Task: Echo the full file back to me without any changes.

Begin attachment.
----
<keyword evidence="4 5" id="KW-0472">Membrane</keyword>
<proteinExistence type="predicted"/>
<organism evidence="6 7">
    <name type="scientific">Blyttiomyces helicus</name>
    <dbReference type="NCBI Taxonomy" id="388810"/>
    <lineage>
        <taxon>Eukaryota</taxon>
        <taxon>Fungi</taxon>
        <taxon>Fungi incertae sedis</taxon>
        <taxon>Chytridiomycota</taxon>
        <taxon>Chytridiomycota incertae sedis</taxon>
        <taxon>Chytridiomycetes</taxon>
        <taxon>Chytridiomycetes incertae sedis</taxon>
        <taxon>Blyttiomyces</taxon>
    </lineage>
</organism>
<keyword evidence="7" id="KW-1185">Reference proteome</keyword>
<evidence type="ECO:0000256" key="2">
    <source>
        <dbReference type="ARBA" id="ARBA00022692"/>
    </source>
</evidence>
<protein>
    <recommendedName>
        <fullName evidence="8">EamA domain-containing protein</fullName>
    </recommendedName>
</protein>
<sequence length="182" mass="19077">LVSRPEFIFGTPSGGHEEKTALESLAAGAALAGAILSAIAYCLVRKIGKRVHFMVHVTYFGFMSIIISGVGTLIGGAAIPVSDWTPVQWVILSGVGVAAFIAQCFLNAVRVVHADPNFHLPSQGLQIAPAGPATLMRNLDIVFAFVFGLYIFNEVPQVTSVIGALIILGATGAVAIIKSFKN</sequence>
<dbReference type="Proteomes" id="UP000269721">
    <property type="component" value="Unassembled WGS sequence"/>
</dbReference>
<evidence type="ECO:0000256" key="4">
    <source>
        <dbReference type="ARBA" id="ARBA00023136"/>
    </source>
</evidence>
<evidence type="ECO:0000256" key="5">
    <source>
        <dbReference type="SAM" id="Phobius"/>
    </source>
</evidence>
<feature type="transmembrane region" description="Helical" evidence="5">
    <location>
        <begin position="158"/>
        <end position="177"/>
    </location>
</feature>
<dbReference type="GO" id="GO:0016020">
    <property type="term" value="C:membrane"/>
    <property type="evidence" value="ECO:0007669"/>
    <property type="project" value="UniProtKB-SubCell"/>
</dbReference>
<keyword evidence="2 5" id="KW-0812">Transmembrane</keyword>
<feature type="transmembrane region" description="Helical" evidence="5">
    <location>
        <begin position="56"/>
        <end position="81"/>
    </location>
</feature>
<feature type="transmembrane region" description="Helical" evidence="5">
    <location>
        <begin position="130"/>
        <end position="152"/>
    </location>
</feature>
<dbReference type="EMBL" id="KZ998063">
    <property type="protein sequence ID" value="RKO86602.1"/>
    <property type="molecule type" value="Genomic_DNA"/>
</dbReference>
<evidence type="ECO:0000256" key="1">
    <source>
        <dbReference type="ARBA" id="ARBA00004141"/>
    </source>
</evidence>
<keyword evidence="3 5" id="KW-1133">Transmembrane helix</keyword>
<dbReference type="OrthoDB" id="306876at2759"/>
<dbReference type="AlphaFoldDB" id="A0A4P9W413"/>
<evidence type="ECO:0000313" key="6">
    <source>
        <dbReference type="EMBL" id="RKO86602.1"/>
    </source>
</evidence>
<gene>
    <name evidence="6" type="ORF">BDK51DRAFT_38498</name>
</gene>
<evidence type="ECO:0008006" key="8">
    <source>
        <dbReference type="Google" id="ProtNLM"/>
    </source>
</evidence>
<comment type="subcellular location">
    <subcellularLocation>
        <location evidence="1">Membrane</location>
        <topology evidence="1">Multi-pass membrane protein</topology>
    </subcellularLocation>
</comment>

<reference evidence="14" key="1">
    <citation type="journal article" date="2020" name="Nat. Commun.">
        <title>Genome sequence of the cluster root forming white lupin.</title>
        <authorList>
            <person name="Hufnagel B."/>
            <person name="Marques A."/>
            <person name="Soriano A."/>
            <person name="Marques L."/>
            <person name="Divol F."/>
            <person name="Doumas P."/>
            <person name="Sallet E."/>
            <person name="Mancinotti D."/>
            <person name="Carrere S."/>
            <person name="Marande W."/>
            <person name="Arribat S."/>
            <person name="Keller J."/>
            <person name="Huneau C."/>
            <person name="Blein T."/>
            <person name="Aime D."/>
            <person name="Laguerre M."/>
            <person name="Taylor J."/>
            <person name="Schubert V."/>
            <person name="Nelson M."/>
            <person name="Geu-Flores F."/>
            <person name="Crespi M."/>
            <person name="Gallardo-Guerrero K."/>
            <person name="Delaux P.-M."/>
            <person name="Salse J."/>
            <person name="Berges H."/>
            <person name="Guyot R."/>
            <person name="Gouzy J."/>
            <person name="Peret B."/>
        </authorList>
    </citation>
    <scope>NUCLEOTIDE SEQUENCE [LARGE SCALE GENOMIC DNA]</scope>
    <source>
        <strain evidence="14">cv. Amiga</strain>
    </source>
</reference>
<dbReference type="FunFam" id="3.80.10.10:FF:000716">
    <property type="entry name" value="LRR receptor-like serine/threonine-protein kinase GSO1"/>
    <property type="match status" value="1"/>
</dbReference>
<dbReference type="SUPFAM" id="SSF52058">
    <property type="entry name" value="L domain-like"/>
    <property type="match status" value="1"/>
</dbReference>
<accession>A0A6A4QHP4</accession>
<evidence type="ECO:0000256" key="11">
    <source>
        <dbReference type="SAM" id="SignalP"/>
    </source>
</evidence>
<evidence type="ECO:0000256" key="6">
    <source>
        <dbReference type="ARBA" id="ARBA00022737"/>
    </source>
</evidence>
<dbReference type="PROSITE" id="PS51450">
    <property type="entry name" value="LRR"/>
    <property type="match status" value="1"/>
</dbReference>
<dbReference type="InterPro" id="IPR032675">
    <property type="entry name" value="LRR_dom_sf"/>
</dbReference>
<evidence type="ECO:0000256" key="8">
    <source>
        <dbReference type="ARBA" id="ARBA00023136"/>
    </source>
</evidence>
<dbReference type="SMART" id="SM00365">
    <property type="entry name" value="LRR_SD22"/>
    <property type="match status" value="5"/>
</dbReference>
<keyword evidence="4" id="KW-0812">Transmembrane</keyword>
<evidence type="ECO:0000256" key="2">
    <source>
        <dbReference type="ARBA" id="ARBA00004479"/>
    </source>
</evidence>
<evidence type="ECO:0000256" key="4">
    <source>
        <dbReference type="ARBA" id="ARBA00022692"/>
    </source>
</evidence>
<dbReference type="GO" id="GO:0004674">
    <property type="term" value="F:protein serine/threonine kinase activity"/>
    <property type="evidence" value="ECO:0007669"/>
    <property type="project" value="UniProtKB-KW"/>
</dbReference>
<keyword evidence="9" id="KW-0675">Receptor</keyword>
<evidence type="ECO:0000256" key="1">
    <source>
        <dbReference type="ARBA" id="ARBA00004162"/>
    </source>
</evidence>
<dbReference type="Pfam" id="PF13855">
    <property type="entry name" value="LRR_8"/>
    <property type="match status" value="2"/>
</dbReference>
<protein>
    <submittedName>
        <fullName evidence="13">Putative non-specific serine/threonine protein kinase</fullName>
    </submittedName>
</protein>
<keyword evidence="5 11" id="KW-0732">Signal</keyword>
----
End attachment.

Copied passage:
<keyword evidence="4 5" id="KW-0472">Membrane</keyword>
<proteinExistence type="predicted"/>
<organism evidence="6 7">
    <name type="scientific">Blyttiomyces helicus</name>
    <dbReference type="NCBI Taxonomy" id="388810"/>
    <lineage>
        <taxon>Eukaryota</taxon>
        <taxon>Fungi</taxon>
        <taxon>Fungi incertae sedis</taxon>
        <taxon>Chytridiomycota</taxon>
        <taxon>Chytridiomycota incertae sedis</taxon>
        <taxon>Chytridiomycetes</taxon>
        <taxon>Chytridiomycetes incertae sedis</taxon>
        <taxon>Blyttiomyces</taxon>
    </lineage>
</organism>
<keyword evidence="7" id="KW-1185">Reference proteome</keyword>
<evidence type="ECO:0000256" key="2">
    <source>
        <dbReference type="ARBA" id="ARBA00022692"/>
    </source>
</evidence>
<protein>
    <recommendedName>
        <fullName evidence="8">EamA domain-containing protein</fullName>
    </recommendedName>
</protein>
<sequence length="182" mass="19077">LVSRPEFIFGTPSGGHEEKTALESLAAGAALAGAILSAIAYCLVRKIGKRVHFMVHVTYFGFMSIIISGVGTLIGGAAIPVSDWTPVQWVILSGVGVAAFIAQCFLNAVRVVHADPNFHLPSQGLQIAPAGPATLMRNLDIVFAFVFGLYIFNEVPQVTSVIGALIILGATGAVAIIKSFKN</sequence>
<dbReference type="Proteomes" id="UP000269721">
    <property type="component" value="Unassembled WGS sequence"/>
</dbReference>
<evidence type="ECO:0000256" key="4">
    <source>
        <dbReference type="ARBA" id="ARBA00023136"/>
    </source>
</evidence>
<evidence type="ECO:0000256" key="5">
    <source>
        <dbReference type="SAM" id="Phobius"/>
    </source>
</evidence>
<feature type="transmembrane region" description="Helical" evidence="5">
    <location>
        <begin position="158"/>
        <end position="177"/>
    </location>
</feature>
<dbReference type="GO" id="GO:0016020">
    <property type="term" value="C:membrane"/>
    <property type="evidence" value="ECO:0007669"/>
    <property type="project" value="UniProtKB-SubCell"/>
</dbReference>
<keyword evidence="2 5" id="KW-0812">Transmembrane</keyword>
<feature type="transmembrane region" description="Helical" evidence="5">
    <location>
        <begin position="56"/>
        <end position="81"/>
    </location>
</feature>
<feature type="transmembrane region" description="Helical" evidence="5">
    <location>
        <begin position="130"/>
        <end position="152"/>
    </location>
</feature>
<dbReference type="EMBL" id="KZ998063">
    <property type="protein sequence ID" value="RKO86602.1"/>
    <property type="molecule type" value="Genomic_DNA"/>
</dbReference>
<evidence type="ECO:0000256" key="1">
    <source>
        <dbReference type="ARBA" id="ARBA00004141"/>
    </source>
</evidence>
<keyword evidence="3 5" id="KW-1133">Transmembrane helix</keyword>
<dbReference type="OrthoDB" id="306876at2759"/>
<dbReference type="AlphaFoldDB" id="A0A4P9W413"/>
<evidence type="ECO:0000313" key="6">
    <source>
        <dbReference type="EMBL" id="RKO86602.1"/>
    </source>
</evidence>
<gene>
    <name evidence="6" type="ORF">BDK51DRAFT_38498</name>
</gene>
<evidence type="ECO:0008006" key="8">
    <source>
        <dbReference type="Google" id="ProtNLM"/>
    </source>
</evidence>
<comment type="subcellular location">
    <subcellularLocation>
        <location evidence="1">Membrane</location>
        <topology evidence="1">Multi-pass membrane protein</topology>
    </subcellularLocation>
</comment>

<reference evidence="14" key="1">
    <citation type="journal article" date="2020" name="Nat. Commun.">
        <title>Genome sequence of the cluster root forming white lupin.</title>
        <authorList>
            <person name="Hufnagel B."/>
            <person name="Marques A."/>
            <person name="Soriano A."/>
            <person name="Marques L."/>
            <person name="Divol F."/>
            <person name="Doumas P."/>
            <person name="Sallet E."/>
            <person name="Mancinotti D."/>
            <person name="Carrere S."/>
            <person name="Marande W."/>
            <person name="Arribat S."/>
            <person name="Keller J."/>
            <person name="Huneau C."/>
            <person name="Blein T."/>
            <person name="Aime D."/>
            <person name="Laguerre M."/>
            <person name="Taylor J."/>
            <person name="Schubert V."/>
            <person name="Nelson M."/>
            <person name="Geu-Flores F."/>
            <person name="Crespi M."/>
            <person name="Gallardo-Guerrero K."/>
            <person name="Delaux P.-M."/>
            <person name="Salse J."/>
            <person name="Berges H."/>
            <person name="Guyot R."/>
            <person name="Gouzy J."/>
            <person name="Peret B."/>
        </authorList>
    </citation>
    <scope>NUCLEOTIDE SEQUENCE [LARGE SCALE GENOMIC DNA]</scope>
    <source>
        <strain evidence="14">cv. Amiga</strain>
    </source>
</reference>
<dbReference type="FunFam" id="3.80.10.10:FF:000716">
    <property type="entry name" value="LRR receptor-like serine/threonine-protein kinase GSO1"/>
    <property type="match status" value="1"/>
</dbReference>
<dbReference type="SUPFAM" id="SSF52058">
    <property type="entry name" value="L domain-like"/>
    <property type="match status" value="1"/>
</dbReference>
<accession>A0A6A4QHP4</accession>
<evidence type="ECO:0000256" key="11">
    <source>
        <dbReference type="SAM" id="SignalP"/>
    </source>
</evidence>
<evidence type="ECO:0000256" key="6">
    <source>
        <dbReference type="ARBA" id="ARBA00022737"/>
    </source>
</evidence>
<dbReference type="PROSITE" id="PS51450">
    <property type="entry name" value="LRR"/>
    <property type="match status" value="1"/>
</dbReference>
<dbReference type="InterPro" id="IPR032675">
    <property type="entry name" value="LRR_dom_sf"/>
</dbReference>
<evidence type="ECO:0000256" key="8">
    <source>
        <dbReference type="ARBA" id="ARBA00023136"/>
    </source>
</evidence>
<dbReference type="SMART" id="SM00365">
    <property type="entry name" value="LRR_SD22"/>
    <property type="match status" value="5"/>
</dbReference>
<keyword evidence="4" id="KW-0812">Transmembrane</keyword>
<evidence type="ECO:0000256" key="2">
    <source>
        <dbReference type="ARBA" id="ARBA00004479"/>
    </source>
</evidence>
<evidence type="ECO:0000256" key="4">
    <source>
        <dbReference type="ARBA" id="ARBA00022692"/>
    </source>
</evidence>
<dbReference type="GO" id="GO:0004674">
    <property type="term" value="F:protein serine/threonine kinase activity"/>
    <property type="evidence" value="ECO:0007669"/>
    <property type="project" value="UniProtKB-KW"/>
</dbReference>
<keyword evidence="9" id="KW-0675">Receptor</keyword>
<evidence type="ECO:0000256" key="1">
    <source>
        <dbReference type="ARBA" id="ARBA00004162"/>
    </source>
</evidence>
<dbReference type="Pfam" id="PF13855">
    <property type="entry name" value="LRR_8"/>
    <property type="match status" value="2"/>
</dbReference>
<protein>
    <submittedName>
        <fullName evidence="13">Putative non-specific serine/threonine protein kinase</fullName>
    </submittedName>
</protein>
<keyword evidence="5 11" id="KW-0732">Signal</keyword>